LSST’s Business and Hospitality Programme Manager publishes two articles in prestigious Journal of Financial Economic Policy
By Doncho Borisov | Article Date: 24 January 2020
LSST is thrilled to announce that its Programme Manager for Business and Hospitality Management, Dr Mohamad Hassan, has published two leading finance orientated articles in the prestigious Journal of Financial Economic Policy.
The Journal of Financial Economic Policy publishes high quality peer reviewed research on financial economic policy issues. The journal is devoted to the advancement of the understanding of the entire spectrum of financial policy and control issues and their interactions to economic phenomena.
The first article is titled: Financial institutions mergers – a strategy choice of wealth maximisation and economic value. The study focuses shareholders’ value adjustment in response to financial institutions (FIs) merger announcements in the immediate event window and in the extended event window. The study also investigates accounting measures performance, comparison of post-merger to pre-merger, including several cash flow measures. The study examines FIs mergers orientations of diversification and focus create more value for shareholders.
The second article is titled: How bank regulations impact efficiency and performance? This study aims to examine the impact of regulation and other micro- and macro-economic factors on banks’ productivity growth. It investigates the impact of different regulatory reforms on banks’ performance of total factor productivity (TFP) and its component efficiencies, along with their association with bank-specific variables of profitability and equity, and with macro-level variables of economy and freedom.
Commenting on his achievements, Dr Mohamad Hassan said: ‘Publishing in peer reviewed journals is not an easy process, but it is worth doing as it is so rewarding. It takes at least several months get a confirmation of receipt of accepting the submitted draft. Following draft acceptance, it takes several additional months of correcting and adjusting drafts to become final drafts, and few more for typesetting and preparation for publication. However, this forms as part of an educational process. Not only in the process of presenting your research to a wider audience, but also from the comments you receive from peers and reviewers, and how they improve the quality of your research. I recommend all colleagues to present their research in international conferences before going for publication. This will enhance their networking and reach for co-authoring and they would receive comments that would contribute to elevating their paper caliber.’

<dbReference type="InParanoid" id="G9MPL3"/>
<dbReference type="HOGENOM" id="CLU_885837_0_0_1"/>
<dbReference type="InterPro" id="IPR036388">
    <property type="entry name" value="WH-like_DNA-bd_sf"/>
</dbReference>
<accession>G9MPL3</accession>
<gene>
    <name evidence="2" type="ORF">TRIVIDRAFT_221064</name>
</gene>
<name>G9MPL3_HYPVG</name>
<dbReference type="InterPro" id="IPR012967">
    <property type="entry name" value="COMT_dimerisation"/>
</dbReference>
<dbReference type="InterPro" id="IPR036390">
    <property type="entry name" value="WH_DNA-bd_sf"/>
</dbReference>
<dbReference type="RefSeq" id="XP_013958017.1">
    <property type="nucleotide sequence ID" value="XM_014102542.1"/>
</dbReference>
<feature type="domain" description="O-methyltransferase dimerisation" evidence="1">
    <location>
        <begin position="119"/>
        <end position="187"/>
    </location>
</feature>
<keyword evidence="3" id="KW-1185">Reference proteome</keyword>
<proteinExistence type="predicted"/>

Dr Mohamad Hassan went on to add: ‘The publication of these two articles carries a significance related to the socio-economic effect of the financial system resilience through its risk and return profiles with regards to their consolidation strategies and mergers. This is particularly important around the advancements we are witnessing in the financial technology (FinTech) and the speed of transactions and change of landscape with new services and products. Furthermore, such topics analyse FI performance and risk around FI crisis (2007-2011) in response to strategic orientation of mergers. This analysis is significantly essential as we are expecting a global financial distress in mid to late 2020.’
LSST’s Deputy CEO, Mr Mohammed Zaidi, added: ‘I commend Dr Mohamad Hassan on his published research achievements. His work has – and will –inspire countless students and staff at LSST and beyond in numerous positive ways. Further, the real value of published research is the knowledge community it creates and sustains.’
The links to the articles and their contributions are summarised below:
Financial institutions mergers: a strategy choice of wealth maximisation and economic value
A significant advancement over the current literature is in assessing mergers, not only for bank bidders but also for the three pillars FIs of the financial sector; banks, real-estate companies and investment companies’ mergers. It is an improvement over current finance literature because it deploys two different strategies in the analysis. At a univariate level, shareholder value creation and market reaction to merger announcements are examined over short (−5 or +5 days) and long (+230 days) windows of the event. Followed by regressing, the resultant CARs and BHARs over financial performance variables at the multivariate level.
How bank regulations impact efficiency and performance?
This paper contributes to the literature by examining the relationship between the implementation of regulatory standards and the performance of the banking sector following a structural model of the banking firm and the concept of optimisation. An additional contribution of this study is that it examines economies with different levels of income based on the gross national income per capita. The study summarises bank-specific data used to synthesise the banks’ productivity (inputs and outputs) and country-specific economic and regulatory compliance data over 19 years (1999-2017). The extent of this data set coverage makes it most recent and most conclusive of variables to provide a significant contribution to the literature on bank regulation and efficiency effect.
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